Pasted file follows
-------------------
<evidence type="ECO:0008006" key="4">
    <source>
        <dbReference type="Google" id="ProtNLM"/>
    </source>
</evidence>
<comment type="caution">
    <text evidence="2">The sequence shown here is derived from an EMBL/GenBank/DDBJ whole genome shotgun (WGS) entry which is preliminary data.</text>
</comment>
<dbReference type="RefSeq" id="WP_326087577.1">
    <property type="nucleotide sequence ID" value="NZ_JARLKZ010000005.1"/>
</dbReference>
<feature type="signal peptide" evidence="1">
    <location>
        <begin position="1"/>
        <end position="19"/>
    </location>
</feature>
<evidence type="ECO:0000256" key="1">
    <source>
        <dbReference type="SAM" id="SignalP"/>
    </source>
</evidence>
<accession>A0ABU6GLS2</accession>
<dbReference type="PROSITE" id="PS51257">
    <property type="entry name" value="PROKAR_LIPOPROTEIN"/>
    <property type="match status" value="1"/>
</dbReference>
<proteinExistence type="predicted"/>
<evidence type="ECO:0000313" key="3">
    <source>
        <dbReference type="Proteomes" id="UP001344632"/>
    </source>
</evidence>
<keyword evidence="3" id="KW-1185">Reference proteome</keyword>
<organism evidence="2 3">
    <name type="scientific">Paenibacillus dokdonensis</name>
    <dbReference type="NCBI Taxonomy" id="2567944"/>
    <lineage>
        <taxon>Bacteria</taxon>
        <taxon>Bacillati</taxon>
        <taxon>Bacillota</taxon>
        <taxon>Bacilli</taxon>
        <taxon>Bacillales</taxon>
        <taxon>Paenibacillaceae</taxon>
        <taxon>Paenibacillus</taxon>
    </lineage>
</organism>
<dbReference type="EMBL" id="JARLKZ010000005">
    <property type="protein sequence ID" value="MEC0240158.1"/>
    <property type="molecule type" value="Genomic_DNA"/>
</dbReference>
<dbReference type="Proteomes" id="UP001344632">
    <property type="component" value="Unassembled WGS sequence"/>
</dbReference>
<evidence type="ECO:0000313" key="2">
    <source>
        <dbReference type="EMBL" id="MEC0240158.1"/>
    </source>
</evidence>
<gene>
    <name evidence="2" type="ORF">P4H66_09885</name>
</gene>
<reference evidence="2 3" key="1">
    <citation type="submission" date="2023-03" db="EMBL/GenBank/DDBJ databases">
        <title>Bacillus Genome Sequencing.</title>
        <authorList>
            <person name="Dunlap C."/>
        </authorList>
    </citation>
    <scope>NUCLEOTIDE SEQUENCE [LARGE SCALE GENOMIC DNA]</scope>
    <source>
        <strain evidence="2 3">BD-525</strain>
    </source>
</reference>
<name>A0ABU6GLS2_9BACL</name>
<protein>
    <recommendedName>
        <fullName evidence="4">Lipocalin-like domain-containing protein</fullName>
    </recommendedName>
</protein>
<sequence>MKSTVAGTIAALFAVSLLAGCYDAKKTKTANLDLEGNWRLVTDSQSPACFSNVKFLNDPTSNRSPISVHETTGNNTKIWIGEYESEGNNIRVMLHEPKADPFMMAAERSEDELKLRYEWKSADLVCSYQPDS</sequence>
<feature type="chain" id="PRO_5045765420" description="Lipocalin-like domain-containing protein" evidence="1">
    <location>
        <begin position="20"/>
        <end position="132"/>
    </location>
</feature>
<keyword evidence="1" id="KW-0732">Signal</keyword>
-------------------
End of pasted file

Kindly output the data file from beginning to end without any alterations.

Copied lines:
<evidence type="ECO:0008006" key="4">
    <source>
        <dbReference type="Google" id="ProtNLM"/>
    </source>
</evidence>
<comment type="caution">
    <text evidence="2">The sequence shown here is derived from an EMBL/GenBank/DDBJ whole genome shotgun (WGS) entry which is preliminary data.</text>
</comment>
<dbReference type="RefSeq" id="WP_326087577.1">
    <property type="nucleotide sequence ID" value="NZ_JARLKZ010000005.1"/>
</dbReference>
<feature type="signal peptide" evidence="1">
    <location>
        <begin position="1"/>
        <end position="19"/>
    </location>
</feature>
<evidence type="ECO:0000256" key="1">
    <source>
        <dbReference type="SAM" id="SignalP"/>
    </source>
</evidence>
<accession>A0ABU6GLS2</accession>
<dbReference type="PROSITE" id="PS51257">
    <property type="entry name" value="PROKAR_LIPOPROTEIN"/>
    <property type="match status" value="1"/>
</dbReference>
<proteinExistence type="predicted"/>
<evidence type="ECO:0000313" key="3">
    <source>
        <dbReference type="Proteomes" id="UP001344632"/>
    </source>
</evidence>
<keyword evidence="3" id="KW-1185">Reference proteome</keyword>
<organism evidence="2 3">
    <name type="scientific">Paenibacillus dokdonensis</name>
    <dbReference type="NCBI Taxonomy" id="2567944"/>
    <lineage>
        <taxon>Bacteria</taxon>
        <taxon>Bacillati</taxon>
        <taxon>Bacillota</taxon>
        <taxon>Bacilli</taxon>
        <taxon>Bacillales</taxon>
        <taxon>Paenibacillaceae</taxon>
        <taxon>Paenibacillus</taxon>
    </lineage>
</organism>
<dbReference type="EMBL" id="JARLKZ010000005">
    <property type="protein sequence ID" value="MEC0240158.1"/>
    <property type="molecule type" value="Genomic_DNA"/>
</dbReference>
<dbReference type="Proteomes" id="UP001344632">
    <property type="component" value="Unassembled WGS sequence"/>
</dbReference>
<evidence type="ECO:0000313" key="2">
    <source>
        <dbReference type="EMBL" id="MEC0240158.1"/>
    </source>
</evidence>
<gene>
    <name evidence="2" type="ORF">P4H66_09885</name>
</gene>
<reference evidence="2 3" key="1">
    <citation type="submission" date="2023-03" db="EMBL/GenBank/DDBJ databases">
        <title>Bacillus Genome Sequencing.</title>
        <authorList>
            <person name="Dunlap C."/>
        </authorList>
    </citation>
    <scope>NUCLEOTIDE SEQUENCE [LARGE SCALE GENOMIC DNA]</scope>
    <source>
        <strain evidence="2 3">BD-525</strain>
    </source>
</reference>
<name>A0ABU6GLS2_9BACL</name>
<protein>
    <recommendedName>
        <fullName evidence="4">Lipocalin-like domain-containing protein</fullName>
    </recommendedName>
</protein>
<sequence>MKSTVAGTIAALFAVSLLAGCYDAKKTKTANLDLEGNWRLVTDSQSPACFSNVKFLNDPTSNRSPISVHETTGNNTKIWIGEYESEGNNIRVMLHEPKADPFMMAAERSEDELKLRYEWKSADLVCSYQPDS</sequence>
<feature type="chain" id="PRO_5045765420" description="Lipocalin-like domain-containing protein" evidence="1">
    <location>
        <begin position="20"/>
        <end position="132"/>
    </location>
</feature>
<keyword evidence="1" id="KW-0732">Signal</keyword>